Looking forward to the second half and a bit.

A review will follow next week...

Thursday, November 18, 2010

book review - Who Killed Palomino Molero? - Mario Vargas Llosa

"Why couldn't Alicia Mindreau fall in love with that skinny kid who played the guitar so beautifully and sang with that tender, romantic voice? Why was it impossible for a little white girl to be in love with a little cholo? Why did the colonel see that love as a tortuous conspiracy against him?"

There is something almost knee-jerk about wanting to read a book by a Nobel winner and as an introduction this slimline volume is an ideal start.

In a nutshell a man is killed, but tortured in a fairly brutal way before dying, and two local policeman Lituma and his boss Lieutenant Silva set about solving the case of who murdered Palomino Molero. Set in 1950s Peru this book is as much about racism and class as it is about crime solving and the two policemen come up against barriers throughout their investigation.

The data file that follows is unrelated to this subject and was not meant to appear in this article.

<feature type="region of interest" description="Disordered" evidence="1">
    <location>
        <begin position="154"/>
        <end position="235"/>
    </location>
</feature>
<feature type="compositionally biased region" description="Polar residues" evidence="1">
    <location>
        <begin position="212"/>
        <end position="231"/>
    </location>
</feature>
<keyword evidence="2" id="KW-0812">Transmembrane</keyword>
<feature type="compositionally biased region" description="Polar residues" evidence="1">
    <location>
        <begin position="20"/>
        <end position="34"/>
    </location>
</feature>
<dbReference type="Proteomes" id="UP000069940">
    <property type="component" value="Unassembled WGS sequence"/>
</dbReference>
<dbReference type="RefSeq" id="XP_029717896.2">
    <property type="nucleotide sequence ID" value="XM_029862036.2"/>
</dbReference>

The first barrier is the victim's status as an airman because it means that the investigation has to take place involving the airfield personnel who are determined not to help.

The second barrier is one of racism with the victim being a cholo and looked down on by the white officers at the base. Part of the reason for his death is his racial background not being good enough.

The third barrier is one of understanding. Although Lieutenant Silva is very good at reading people he fails to fully understand the mental illness that Palomino Molero's girlfriend is suffering from. Her delusional state means that the relationship was probably doomed even before it was ended by murder.